Spatial reorganization and the Barbados sugar industry

Nurse, Lionel Livingstone (1974) Spatial reorganization and the Barbados sugar industry. Masters thesis, Memorial University of Newfoundland.

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    Available under License - The author retains copyright ownership and moral rights in this thesis. Neither the thesis nor substantial extracts from it may be printed or otherwise reproduced without the author's permission.
    (Original Version)

Abstract

This study examines some aspects of spatial reorganization in the Sugar Industry of Barbados. More specifically, it focuses on location allocation problems for sugar cane in both short term and future situations. The problems relate to the method of allocating canes between farms and factories, and to the reorganization of the factory system. The objective of the thesis is to create an efficient method of sugar cane allocation, and to arrive at location decisions for a reduced number of factories given increased efficiency in the industry as a desirable goal. -- The methodology used is linear programming. This technique allows the utilization of scarce resources as effectively as possible, given the peculiar constraints of individual situations. Allocation solutions are found for the harvests of 1973 and 1974. The results yield valuable insights into the scheduling aspects of allocation, implications regarding locational advantage of the various estates and cane producing peasant farms, as well as a partial pricing structure for the industry. -- From the allocation results the scope of the thesis develops to embrace the whole issue of centralization within a historical and contemporary context. Four factories are taken as the optimal number for an improved system and optimum locations are found for them as well as the resultant changed allocations. -- The rationale for the thesis comes from the crucial importance of the sugar industry in the economy of the island with a contribution of over 50% of the value of all visible exports, from the sale of sugar and by products. More importantly the industry is currently going through a period of crisis and if massive reorganization in all facets of its structure is not undertaken then collapse seems inevitable in the very near future. The thesis therefore suggests new approaches to some managerial aspects of reorganization, and the possible implications of any such changes for the entire Sugar Industry of Barbados.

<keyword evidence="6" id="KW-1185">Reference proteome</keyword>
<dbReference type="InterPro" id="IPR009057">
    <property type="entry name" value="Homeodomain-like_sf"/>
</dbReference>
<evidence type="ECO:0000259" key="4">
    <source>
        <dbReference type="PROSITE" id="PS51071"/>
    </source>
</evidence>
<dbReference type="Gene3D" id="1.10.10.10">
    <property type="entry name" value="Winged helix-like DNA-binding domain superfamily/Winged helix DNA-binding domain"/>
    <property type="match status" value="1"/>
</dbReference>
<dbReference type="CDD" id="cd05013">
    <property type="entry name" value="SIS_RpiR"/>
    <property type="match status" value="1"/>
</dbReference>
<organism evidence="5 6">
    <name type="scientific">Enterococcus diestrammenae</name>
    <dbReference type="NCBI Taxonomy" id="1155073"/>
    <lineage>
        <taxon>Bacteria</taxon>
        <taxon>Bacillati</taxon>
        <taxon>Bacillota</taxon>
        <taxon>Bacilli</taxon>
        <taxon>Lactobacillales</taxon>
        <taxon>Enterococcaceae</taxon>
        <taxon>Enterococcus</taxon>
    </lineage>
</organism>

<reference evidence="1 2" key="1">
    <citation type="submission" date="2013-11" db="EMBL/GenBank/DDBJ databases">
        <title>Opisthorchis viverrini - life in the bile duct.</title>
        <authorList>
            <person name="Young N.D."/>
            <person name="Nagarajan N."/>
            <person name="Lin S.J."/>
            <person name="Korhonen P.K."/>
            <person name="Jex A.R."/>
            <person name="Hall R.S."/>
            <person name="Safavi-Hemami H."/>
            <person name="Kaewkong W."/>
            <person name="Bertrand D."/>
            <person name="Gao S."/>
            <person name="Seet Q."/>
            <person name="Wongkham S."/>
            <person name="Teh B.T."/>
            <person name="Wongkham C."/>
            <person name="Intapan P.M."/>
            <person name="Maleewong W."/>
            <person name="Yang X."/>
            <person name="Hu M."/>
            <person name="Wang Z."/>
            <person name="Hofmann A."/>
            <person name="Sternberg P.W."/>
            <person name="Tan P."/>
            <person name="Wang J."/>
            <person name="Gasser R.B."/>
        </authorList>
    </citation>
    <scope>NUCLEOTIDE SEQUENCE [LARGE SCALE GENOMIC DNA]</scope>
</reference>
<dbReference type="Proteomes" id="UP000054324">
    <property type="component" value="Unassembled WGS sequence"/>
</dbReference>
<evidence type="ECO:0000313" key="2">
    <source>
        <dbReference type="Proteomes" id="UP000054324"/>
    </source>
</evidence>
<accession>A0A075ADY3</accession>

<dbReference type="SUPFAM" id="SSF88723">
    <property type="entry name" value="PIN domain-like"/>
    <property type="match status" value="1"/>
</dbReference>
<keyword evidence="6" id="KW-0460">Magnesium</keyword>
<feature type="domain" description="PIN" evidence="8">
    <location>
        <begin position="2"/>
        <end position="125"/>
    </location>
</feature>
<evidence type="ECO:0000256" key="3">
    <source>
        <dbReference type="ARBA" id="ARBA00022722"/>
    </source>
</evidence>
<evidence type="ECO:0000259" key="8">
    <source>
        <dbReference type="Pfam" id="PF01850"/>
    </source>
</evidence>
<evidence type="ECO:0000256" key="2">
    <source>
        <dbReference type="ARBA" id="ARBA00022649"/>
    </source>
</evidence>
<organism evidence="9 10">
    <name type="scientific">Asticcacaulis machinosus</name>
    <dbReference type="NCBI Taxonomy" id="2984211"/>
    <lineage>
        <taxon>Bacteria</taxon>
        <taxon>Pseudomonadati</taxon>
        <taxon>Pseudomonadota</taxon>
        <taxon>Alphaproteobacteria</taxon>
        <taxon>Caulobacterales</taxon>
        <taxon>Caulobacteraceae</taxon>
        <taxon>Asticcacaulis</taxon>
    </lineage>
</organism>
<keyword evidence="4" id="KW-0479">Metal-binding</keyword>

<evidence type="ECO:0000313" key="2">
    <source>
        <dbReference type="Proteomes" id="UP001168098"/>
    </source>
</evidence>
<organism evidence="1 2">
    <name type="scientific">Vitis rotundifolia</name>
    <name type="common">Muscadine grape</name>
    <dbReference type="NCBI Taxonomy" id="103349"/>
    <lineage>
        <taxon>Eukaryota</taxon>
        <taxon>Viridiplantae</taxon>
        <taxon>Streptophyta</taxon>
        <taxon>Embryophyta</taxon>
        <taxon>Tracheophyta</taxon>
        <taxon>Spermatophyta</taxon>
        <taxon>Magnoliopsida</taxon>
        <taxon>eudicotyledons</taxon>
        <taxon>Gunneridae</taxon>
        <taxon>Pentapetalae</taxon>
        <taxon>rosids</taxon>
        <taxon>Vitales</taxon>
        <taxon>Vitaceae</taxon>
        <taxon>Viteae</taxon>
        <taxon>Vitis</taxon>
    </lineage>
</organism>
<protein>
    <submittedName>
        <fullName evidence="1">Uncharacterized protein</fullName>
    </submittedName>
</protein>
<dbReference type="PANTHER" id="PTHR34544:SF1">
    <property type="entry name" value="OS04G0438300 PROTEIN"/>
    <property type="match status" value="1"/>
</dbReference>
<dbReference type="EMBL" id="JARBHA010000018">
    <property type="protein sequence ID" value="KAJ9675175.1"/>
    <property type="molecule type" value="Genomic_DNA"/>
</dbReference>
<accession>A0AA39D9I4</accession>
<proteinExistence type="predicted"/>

Item Type: Thesis (Masters)
URI: http://research.library.mun.ca/id/eprint/6746
Item ID: 6746
Additional Information: Bibliography: leaves 93-94.
Department(s): Humanities and Social Sciences, Faculty of > Geography
Date: 1974
Date Type: Submission
Geographic Location: Barbados
Library of Congress Subject Heading: Sugar growing--Barbados

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